70's durig the day, 40's at night. Perfect riding weather.
So Black Rob just rolled in from Texas and his CB750 has been puking oil since he rode it from here to Dallas over the summer. Upon inspection a nice hole had been rubbed through the case by a nagged-out chain. Sumo's bright idea for a quick fix got it back on the road. It weeps a bit, but nothing like the gusher it was before. As our English pal would say, "A proper bodge, isn't it?" We'll forever call it the "Jersey Patch".
Speaking of Sumo, he's on the Praying Mantis headed to Vegas and will meet us in Slab City. Last I heard he was in Baker and doing fine...
As long as it had the old paint it was always gonna be Jay's bike. I just mounted up the tins this afternoon with freshly sprayed goodness from Scott at Backstreet Buckets. Nice and simple, just like I was hoping for, and right in time for Slab City. Thanks Scott, you crushed it! There are more plans for this machine in the near future but for now it's just getting our new prototype H-bars, a Whiskey throttle, a new tire and some much needed scrubbing.
I'm riding to the Oil & Water show on the 12th and wanted to put the invite out there for anyone who wants to ride along. We'll start here at the Biltwell warehouse, go to Classic Cycles in Orange and then Caleb's Cro Customs in Culver City. You can link up with us at any of these locations and then we'll roll in to the show together. -Bill
Dave up in Washington state just finished this crazy Honda Trail 90. I'm stoked he chose to run our Kung Fu grips on such a nutty little machine. It's got a full race 140cc race engine and all kinds of attention to detail. I know it's not every tough-guy-chopper-dude's choice, but I think it's cool! I wonder if you could make one of those forks work on an old Triumph...
We finally found some bubbles good enough to put our name on. These have great optical clarity and don't smell like puke. (If you've ever used a new-old stock one, you know what I'm talking about!) So far we've got four colors, with more later. Smoke or Clear are $19.99 and the fades in Smoke or Red are $24.99. Check 'em here.
Road tripping on a bike is just like backpacking when it comes to deciding what gear to bring. I obsess on trying to pack as little as possible and still have everything I need, plus a little bit. Each trip the load plan gets slightly modified, but certain things like a canteen cup, fire, coffee, headlamp and tools always go. Recently we got the hook up from the fine folks at Poler.
Now, other than a brief stint with an el Cheapo Wal Mart tent a couple years ago, I have always preferred a bivy sack if there is a chance of getting wet or just went commando with a wool blanket or light sleeping bag in the desert. Setting up a typical tent in the dark and tearing down with a hangover in the morning gets old about day three and the superfluous stuff gets chucked. A bivy packs down nice and tidy, may include a single pole, (or may not). I dig the efficiency and the lack of moving parts, but the stoicism can lose it's charm pretty quick. Now that I've had a few nights in this Poler unit, the bivy is stowed and I've embraced the luxury of a quality tent. I used it on the Gypsy Run last month and my kid poached it from me last weekend in Baja.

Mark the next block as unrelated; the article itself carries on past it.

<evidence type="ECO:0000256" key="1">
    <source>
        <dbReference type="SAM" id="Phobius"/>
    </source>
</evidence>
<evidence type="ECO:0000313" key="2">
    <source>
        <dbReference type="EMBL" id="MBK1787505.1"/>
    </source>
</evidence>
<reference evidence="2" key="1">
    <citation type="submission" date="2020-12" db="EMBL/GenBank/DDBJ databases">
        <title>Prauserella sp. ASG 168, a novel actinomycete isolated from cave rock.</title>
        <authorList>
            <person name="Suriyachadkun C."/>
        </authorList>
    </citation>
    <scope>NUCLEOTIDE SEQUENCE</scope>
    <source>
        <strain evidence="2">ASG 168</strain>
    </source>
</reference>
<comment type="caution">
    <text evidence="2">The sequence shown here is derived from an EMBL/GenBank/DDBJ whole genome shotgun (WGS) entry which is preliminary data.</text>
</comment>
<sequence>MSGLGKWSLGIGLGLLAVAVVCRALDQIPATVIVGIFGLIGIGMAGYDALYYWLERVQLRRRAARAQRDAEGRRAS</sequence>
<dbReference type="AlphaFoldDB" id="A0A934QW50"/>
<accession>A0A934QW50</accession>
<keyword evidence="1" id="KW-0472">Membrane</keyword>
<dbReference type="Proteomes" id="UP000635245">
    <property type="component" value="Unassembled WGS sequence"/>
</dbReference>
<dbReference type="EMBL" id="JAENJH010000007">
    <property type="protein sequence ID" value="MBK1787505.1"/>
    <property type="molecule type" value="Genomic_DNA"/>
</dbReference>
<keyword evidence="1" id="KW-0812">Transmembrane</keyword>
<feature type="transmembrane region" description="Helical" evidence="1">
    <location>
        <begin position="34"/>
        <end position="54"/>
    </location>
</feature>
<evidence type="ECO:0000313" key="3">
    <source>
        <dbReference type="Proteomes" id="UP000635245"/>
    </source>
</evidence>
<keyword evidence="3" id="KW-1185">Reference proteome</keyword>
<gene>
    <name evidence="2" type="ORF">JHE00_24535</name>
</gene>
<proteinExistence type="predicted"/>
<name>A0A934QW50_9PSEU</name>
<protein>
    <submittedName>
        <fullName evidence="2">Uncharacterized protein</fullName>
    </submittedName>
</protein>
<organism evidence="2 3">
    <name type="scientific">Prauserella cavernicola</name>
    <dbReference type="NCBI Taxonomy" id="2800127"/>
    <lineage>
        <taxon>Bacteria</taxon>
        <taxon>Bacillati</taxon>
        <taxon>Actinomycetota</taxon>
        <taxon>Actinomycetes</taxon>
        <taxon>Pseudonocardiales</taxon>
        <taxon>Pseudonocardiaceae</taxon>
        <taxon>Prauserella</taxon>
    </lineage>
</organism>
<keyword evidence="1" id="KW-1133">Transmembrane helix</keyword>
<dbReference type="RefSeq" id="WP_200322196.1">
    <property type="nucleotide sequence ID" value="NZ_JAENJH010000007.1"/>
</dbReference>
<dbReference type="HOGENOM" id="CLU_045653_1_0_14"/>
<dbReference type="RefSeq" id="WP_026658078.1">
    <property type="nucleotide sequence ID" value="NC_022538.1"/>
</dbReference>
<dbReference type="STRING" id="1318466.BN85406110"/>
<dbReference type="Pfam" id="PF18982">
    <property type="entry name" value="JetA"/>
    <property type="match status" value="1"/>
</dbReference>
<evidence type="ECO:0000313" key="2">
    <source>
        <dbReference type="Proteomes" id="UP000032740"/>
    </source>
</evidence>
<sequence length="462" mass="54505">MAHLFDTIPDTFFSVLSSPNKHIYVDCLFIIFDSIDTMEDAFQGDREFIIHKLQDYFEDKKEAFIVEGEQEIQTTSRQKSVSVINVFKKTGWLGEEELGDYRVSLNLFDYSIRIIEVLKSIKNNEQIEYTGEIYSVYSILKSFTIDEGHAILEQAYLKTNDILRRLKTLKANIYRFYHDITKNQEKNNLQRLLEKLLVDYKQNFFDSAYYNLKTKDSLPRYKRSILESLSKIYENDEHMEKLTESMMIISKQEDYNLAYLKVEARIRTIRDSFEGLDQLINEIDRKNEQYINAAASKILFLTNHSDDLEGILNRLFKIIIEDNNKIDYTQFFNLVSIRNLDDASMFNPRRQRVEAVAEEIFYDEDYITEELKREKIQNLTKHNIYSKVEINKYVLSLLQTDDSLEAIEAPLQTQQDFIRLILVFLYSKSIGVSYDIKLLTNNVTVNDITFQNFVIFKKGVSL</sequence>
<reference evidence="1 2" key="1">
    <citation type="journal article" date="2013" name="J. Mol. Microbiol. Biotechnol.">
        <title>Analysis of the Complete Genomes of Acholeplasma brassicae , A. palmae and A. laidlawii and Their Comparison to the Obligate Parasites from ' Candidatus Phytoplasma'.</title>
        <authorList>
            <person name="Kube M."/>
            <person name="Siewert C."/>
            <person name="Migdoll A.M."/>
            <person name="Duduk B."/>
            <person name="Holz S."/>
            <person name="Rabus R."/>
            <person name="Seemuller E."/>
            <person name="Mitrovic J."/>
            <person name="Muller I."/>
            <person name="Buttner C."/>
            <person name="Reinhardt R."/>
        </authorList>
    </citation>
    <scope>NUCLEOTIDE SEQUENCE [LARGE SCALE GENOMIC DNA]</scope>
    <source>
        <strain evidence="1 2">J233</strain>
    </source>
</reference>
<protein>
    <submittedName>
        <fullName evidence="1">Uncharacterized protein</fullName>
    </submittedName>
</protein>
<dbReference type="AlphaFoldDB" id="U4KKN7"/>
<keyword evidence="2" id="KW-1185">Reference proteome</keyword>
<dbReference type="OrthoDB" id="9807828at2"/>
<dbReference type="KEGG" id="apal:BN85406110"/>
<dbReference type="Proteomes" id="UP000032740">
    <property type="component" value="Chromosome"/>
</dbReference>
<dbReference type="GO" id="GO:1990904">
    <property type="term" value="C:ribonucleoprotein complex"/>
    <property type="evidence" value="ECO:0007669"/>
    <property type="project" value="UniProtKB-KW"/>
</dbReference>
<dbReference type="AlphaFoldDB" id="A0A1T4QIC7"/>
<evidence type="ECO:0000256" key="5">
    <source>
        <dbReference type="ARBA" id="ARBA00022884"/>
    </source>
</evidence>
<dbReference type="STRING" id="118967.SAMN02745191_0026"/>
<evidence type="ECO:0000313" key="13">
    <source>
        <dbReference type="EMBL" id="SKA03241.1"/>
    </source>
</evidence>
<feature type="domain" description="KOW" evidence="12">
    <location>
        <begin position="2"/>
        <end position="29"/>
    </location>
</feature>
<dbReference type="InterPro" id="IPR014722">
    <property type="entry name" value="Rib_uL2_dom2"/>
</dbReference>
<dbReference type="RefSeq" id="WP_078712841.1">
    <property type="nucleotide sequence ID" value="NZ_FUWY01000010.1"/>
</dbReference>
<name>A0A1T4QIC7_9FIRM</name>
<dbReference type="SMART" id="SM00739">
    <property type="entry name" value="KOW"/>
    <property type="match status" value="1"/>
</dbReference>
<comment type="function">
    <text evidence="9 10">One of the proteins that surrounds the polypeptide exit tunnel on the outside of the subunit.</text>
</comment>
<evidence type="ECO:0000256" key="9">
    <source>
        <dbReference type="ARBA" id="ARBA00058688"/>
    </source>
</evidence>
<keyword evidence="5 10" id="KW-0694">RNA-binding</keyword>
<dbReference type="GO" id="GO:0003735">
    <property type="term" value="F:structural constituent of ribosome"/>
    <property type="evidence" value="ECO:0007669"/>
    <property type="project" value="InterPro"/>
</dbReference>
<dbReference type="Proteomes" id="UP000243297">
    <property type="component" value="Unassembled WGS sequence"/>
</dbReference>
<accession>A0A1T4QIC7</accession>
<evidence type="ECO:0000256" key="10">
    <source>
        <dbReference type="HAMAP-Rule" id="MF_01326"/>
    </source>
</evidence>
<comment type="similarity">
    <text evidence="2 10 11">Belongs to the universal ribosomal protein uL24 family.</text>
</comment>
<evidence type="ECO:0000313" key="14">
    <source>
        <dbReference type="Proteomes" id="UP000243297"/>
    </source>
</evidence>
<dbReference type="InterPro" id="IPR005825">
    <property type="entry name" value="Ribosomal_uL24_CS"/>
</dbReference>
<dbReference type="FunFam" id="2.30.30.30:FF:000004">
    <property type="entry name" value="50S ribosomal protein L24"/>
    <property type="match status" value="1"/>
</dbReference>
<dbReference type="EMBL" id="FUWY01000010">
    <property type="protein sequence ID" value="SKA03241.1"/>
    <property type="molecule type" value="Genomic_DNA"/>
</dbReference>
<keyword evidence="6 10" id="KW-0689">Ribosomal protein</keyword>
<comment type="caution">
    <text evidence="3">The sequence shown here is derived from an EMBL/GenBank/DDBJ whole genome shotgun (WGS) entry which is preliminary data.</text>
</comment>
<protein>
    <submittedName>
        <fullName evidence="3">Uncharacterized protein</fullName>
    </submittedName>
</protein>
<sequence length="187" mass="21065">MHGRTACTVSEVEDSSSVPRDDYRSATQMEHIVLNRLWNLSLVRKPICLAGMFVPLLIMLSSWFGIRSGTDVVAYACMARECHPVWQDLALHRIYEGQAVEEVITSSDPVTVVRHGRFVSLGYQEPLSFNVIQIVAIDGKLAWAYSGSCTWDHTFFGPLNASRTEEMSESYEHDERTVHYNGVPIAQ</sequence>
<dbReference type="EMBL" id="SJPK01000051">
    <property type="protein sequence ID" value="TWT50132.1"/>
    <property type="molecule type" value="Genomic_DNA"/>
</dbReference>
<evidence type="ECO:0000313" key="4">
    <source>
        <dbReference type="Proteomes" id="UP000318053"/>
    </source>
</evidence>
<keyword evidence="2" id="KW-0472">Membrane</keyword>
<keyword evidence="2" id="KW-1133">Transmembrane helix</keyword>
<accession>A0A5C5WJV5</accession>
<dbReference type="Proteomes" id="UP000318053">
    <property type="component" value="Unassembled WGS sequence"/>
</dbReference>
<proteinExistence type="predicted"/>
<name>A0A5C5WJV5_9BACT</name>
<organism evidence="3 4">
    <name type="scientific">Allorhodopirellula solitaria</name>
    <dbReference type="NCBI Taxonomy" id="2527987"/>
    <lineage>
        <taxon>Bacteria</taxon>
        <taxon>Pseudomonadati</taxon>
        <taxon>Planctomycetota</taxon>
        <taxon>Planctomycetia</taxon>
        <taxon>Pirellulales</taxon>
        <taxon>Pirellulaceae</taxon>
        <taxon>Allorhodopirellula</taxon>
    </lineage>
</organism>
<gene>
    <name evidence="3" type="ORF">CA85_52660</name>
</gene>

The whole tent is really just a fine net if you choose to leave the fly off, which is perfect for the desert and beach camping we enjoy. If there is a chance of rain or heavy dew, the fly goes on over the top. The benefit is superb ventilation and less set up, with a back up plan of water-proofing only a minute or so of extra work away. With the fly on there is a small vestibule for stashing stuff out of the rain, but also out of your tent, ie: dirty boots, helmet, etc. Unlike a lot of single-person tents that have an entrance on the front, this one has it on the side so it's easier to crawl into after a long day and there is ample room for getting situated.
The support poles are all hooked together with shock cord through a couple lightweight joints so there is less fumbling around in the dark. It all packs down to a reasonable size and compression straps mean you can actually fit it in the rip-stop bag without wrestling and then cinch it down to it's minimum size. $170 is a heavy hit for a tent, but like good boots, quality motorcycle parts or other stuff you can make last a long time, it's worth saving for and treating well.
Yes, I endorse a Therma-Rest pad and unicorn Pillow-Pet for ultimate comfort.
Check out Poler stuff here.
|Puertocitas. Too bad, would have been fun.|
|Santispac, about 700 miles south of the border. I will live near here someday, promise.|
So, screw it. We'll host another EDR in a year or two. In the mean time we're working with Tyler at Lowbrow and his video production crew on a DVD that was shot during this year's run. I'm going through the rough cut stuff right now and the riding footage is insane. It's really neat to see "our" kind of bikes shot by professionals. This DVD should be available in plenty of time for the holidays. Maybe even for Slab City...
|The new road south of Puertocitas. Gonzaga Bay is getting easier and easier to reach now. That is good and bad.|
As for 2012 events, McGoo is cooking up a fun multi-day ride through the Southwest USA that sounds great, so stay tuned for info on that as it develops. Watch out Nevada and Utah...
|Our friend Ron in Mulege is a retired Class 1 desert racer so this is his grocery getter.|
|I think someone got their money's worth out of those sprockets. Coco's Corner is a one man Slab City.|
|If you go through Coco's Corner, you gotta stop and sign his book and shoot the shit. His words of wisdom? Lower your tire pressure. Good point, Coco, most sensible advice I got during the whole trip.|
|Unexpected chopper shopper. That one in the upper right ain't half bad. We picked up a couple different small lights from this dude on the side of the road.|